God is love. So often quoted, said with casual certainty, this three-word statement is so much more. Biblical love, God’s love, goes beyond human understanding of the word.
Men and women use the word interchangeably to mean “like,” or “desire.” One might say “I love music,” treating music as an object of affection. Or they say “I love food,” when talking about a delicious meal.
But the word “love” most always is devalued when people use it to describe attraction, or preference. The word “love” becomes a figure of speech, a hollow, meaningless term of endearment.
What does Love in the Bible mean?
Biblical “love” is entirely different, because in order to understand love in the Bible, one must see the world the way God sees the world. Because we are human, that’s very difficult, if not impossible, but we are able to grasp a portion of its full meaning.
Imagine love as a deep, unshakable, never-ending, absolute and consuming desire for something. God desires our love and companionship. Then imagine that He will spare nothing to achieve a perfect relationship, even when we turn away and mock Him.
In John 3:16, Jesus tells Rabbi Nicodemus:
“For God so loved the world that he gave his one and only Son, that whoever believes in him shall not perish but have eternal life. For God did not send his Son into the world to condemn the world, but to save the world through Him.
“Whoever believes in Him is not condemned, but whoever does not believe stands condemned already because they have not believed in the name of God’s one and only Son.”
Greek words for LOVE
The New Testament highlights three of the Greek words for love, Eros, Philos and Agape. Eros, from which we get the word erotic, is a physical or emotional attraction. Therefore, it is the kind of love a man and woman have in marriage.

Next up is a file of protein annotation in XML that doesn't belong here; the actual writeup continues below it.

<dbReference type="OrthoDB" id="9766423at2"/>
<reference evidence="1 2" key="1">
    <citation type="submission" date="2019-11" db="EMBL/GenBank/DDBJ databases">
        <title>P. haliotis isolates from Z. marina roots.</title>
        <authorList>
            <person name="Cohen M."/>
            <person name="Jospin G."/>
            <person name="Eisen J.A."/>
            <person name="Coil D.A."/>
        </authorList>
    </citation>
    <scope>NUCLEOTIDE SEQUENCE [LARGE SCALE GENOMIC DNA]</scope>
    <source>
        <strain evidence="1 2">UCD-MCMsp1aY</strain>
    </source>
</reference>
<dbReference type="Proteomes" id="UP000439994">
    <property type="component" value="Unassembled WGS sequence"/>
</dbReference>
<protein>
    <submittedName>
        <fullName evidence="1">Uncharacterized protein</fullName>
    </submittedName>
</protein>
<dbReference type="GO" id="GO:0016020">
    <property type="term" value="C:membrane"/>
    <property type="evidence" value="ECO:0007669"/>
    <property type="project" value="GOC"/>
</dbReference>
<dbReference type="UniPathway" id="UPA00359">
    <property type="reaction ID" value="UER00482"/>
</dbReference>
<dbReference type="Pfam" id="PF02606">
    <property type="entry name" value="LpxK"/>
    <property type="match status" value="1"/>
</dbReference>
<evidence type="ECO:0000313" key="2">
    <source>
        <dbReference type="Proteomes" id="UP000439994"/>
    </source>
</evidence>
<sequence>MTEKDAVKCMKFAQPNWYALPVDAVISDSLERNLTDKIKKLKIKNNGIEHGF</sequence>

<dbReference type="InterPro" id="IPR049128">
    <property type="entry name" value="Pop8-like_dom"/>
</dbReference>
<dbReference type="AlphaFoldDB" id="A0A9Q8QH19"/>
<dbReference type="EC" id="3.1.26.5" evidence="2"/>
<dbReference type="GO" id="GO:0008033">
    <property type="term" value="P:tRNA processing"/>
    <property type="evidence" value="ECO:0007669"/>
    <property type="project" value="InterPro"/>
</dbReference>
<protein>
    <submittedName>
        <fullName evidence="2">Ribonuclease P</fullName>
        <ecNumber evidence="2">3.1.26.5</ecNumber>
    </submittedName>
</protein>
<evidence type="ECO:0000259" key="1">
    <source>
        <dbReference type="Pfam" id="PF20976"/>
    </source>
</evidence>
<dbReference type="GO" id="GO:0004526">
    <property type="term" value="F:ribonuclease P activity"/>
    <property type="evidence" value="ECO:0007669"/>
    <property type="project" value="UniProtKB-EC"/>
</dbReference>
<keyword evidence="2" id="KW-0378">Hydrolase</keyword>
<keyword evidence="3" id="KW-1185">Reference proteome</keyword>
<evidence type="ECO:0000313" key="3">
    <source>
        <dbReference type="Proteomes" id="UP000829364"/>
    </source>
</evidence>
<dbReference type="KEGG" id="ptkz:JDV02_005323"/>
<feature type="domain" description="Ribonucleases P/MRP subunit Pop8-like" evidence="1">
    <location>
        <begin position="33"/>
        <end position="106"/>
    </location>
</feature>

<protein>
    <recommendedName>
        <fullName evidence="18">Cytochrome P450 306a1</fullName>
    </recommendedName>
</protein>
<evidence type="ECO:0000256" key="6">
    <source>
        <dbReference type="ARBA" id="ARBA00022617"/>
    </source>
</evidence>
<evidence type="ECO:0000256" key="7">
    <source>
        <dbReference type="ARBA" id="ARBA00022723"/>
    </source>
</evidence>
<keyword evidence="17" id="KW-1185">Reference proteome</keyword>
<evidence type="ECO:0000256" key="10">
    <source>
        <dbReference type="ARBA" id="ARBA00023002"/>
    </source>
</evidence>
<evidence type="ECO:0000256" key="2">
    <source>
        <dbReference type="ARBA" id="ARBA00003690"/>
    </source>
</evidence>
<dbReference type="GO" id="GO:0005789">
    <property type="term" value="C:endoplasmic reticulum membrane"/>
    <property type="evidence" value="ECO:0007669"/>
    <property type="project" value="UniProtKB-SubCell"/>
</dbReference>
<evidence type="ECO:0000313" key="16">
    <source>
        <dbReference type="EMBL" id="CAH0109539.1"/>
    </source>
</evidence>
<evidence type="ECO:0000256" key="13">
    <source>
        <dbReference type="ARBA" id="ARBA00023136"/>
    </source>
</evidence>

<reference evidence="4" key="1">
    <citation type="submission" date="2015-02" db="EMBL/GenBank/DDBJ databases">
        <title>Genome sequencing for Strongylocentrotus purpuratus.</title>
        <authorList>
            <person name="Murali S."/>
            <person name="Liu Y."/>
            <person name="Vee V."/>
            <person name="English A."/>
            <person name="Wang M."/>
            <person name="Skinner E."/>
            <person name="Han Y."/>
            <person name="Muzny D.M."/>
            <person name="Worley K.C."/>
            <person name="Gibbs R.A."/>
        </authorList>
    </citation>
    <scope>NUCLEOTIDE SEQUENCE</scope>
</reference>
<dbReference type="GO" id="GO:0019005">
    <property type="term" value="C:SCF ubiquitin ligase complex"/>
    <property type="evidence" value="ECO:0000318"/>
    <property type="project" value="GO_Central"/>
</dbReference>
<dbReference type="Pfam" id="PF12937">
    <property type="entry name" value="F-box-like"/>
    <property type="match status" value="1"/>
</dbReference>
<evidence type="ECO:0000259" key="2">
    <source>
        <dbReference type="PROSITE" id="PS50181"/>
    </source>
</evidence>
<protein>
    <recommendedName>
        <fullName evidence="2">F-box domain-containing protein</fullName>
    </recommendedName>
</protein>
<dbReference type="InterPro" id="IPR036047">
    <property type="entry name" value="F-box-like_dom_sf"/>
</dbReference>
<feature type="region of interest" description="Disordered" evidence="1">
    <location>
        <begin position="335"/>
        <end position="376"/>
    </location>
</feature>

Philos is “brotherly” love. We regard Philadelphia as the city of brotherly love. It suggests comradeship, friendship, loyalty.
Agape is an absolute and unquestioning love, the kind of love that God has for people. The late psychotherapist Carl Rogers termed it “unconditional positive regard” in his writings.
Love in the Bible: Jesus questions Peter about LOVE
In the Gospel of John, Jesus has three questions for Peter after dinner. Peter was the disciple who had rejected Jesus three times during the trial after Jesus was arrested. But it was Peter who Jesus selected to lead the new church. The conversation begins in John 21:15:
“When they had finished eating, Jesus said to Simon Peter, “Simon son of John, do you love (eros) me more than these?” “Yes, Lord,” he said, “you know that I love you.” Jesus said, “Feed my lambs.”
Again Jesus said, “Simon son of John, do you love (philos) me?” He answered, “Yes, Lord, you know that I love you.” Jesus said, “Take care of my sheep.”
The third time he said to him:
“Simon son of John, do you love (agape) me?” Peter was hurt because Jesus asked him the third time, “Do you love me?” He said, “Lord, you know all things; you know that I love you.” Jesus said, “Feed my sheep.””
Three meanings for LOVE are clarified
You can see that there are three different meanings to His questions. First He asks, are you attracted to me and my message? Then He follows with are we friends/brothers? Finally He finishes with do you love me above all things, all others?
We are commanded to love God in Deuteronomy 6:5:
“Love the Lord your God with all your heart and with all your soul and with all your strength.”
LOVE God with ALL of your heart
Jesus would offer an updated version in Matthew 22:37-40, “Jesus replied:
“‘Love the Lord your God with all your heart and with all your soul and with all your mind.’ This is the first and greatest commandment. And the second is like it: ‘Love your neighbor as yourself.’All the Law and the Prophets hang on these two commandments.”
For more on God is LOVE, below is an excellent sermon: Understanding God’s Love by Tony Evans.